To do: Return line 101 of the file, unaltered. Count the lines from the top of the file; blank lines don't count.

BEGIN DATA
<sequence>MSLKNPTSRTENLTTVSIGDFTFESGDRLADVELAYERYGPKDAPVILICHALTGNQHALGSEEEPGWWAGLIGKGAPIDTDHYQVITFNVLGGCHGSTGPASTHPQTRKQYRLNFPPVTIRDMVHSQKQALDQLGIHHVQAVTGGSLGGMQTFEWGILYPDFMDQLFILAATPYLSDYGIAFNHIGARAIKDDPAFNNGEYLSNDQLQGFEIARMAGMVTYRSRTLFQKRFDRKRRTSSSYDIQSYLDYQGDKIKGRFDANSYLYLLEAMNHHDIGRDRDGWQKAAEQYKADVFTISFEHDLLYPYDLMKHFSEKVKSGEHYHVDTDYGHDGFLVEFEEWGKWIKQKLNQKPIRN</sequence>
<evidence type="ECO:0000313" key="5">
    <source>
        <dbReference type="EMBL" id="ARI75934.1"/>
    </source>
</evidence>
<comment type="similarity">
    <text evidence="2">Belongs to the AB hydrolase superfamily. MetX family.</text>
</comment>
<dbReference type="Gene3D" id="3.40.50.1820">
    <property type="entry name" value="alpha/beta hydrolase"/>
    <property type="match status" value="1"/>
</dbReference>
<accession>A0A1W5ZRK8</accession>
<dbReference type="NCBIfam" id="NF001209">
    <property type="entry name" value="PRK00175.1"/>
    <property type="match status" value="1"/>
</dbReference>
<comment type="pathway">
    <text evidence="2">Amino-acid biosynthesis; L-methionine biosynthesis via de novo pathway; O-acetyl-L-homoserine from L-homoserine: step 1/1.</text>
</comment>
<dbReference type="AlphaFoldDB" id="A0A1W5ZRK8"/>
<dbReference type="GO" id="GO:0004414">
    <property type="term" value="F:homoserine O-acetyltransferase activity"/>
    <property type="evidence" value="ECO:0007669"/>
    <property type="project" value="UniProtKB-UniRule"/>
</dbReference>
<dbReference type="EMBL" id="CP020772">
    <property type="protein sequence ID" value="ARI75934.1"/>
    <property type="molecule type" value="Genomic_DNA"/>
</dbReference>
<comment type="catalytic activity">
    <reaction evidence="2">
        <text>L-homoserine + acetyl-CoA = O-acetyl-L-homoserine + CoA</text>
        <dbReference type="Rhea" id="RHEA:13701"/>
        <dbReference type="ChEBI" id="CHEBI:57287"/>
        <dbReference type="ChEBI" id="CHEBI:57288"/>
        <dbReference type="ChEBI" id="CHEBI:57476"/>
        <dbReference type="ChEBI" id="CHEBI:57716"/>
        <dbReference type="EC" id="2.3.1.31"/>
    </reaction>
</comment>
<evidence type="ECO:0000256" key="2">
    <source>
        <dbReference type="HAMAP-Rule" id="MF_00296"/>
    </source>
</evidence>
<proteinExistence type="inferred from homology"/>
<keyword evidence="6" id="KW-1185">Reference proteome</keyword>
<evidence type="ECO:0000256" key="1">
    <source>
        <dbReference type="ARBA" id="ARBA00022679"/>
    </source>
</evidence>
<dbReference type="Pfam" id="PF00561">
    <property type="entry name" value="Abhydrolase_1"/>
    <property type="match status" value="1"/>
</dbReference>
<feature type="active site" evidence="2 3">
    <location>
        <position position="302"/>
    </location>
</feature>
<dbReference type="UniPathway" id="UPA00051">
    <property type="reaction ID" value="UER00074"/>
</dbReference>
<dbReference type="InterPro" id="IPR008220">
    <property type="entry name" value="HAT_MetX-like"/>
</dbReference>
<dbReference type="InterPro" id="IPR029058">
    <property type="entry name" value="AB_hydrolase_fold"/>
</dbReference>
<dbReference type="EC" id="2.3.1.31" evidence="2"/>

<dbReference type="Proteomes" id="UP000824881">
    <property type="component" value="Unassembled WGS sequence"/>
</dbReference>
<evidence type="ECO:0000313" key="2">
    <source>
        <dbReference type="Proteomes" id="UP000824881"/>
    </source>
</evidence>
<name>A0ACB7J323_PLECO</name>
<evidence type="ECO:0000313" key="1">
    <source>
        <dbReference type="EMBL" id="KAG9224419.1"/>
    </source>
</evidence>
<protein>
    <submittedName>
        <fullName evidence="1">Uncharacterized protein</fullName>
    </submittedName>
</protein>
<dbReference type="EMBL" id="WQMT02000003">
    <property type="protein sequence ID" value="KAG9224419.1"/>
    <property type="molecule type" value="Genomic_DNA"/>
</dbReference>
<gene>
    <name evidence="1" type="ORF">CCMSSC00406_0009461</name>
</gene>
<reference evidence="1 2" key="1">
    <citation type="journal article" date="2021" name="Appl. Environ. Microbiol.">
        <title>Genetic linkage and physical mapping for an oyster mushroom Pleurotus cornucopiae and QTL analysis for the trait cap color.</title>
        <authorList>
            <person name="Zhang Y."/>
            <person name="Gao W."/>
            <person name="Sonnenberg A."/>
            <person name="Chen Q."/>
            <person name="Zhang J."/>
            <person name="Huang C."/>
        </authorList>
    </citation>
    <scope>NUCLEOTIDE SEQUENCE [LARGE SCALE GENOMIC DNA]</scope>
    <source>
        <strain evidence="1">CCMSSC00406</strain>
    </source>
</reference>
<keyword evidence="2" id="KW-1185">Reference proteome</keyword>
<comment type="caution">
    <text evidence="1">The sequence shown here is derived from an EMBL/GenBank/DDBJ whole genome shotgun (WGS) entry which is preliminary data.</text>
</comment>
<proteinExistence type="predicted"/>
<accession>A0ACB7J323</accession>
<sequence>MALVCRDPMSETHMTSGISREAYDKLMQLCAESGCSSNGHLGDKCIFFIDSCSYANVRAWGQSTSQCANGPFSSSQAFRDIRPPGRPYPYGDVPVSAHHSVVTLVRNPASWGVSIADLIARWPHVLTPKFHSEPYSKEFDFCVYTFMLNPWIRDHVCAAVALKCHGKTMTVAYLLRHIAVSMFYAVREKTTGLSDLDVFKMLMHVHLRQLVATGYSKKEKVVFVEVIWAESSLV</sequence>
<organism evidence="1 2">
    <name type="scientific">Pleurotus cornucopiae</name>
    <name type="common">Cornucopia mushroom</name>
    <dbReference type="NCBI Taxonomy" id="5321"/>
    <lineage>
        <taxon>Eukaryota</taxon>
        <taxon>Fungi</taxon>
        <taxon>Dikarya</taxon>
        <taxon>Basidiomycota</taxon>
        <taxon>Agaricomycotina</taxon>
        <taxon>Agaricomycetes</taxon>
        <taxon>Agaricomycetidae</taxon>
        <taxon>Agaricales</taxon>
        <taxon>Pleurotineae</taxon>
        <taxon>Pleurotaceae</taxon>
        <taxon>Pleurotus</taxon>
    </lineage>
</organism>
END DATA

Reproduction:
    <citation type="journal article" date="2021" name="Appl. Environ. Microbiol.">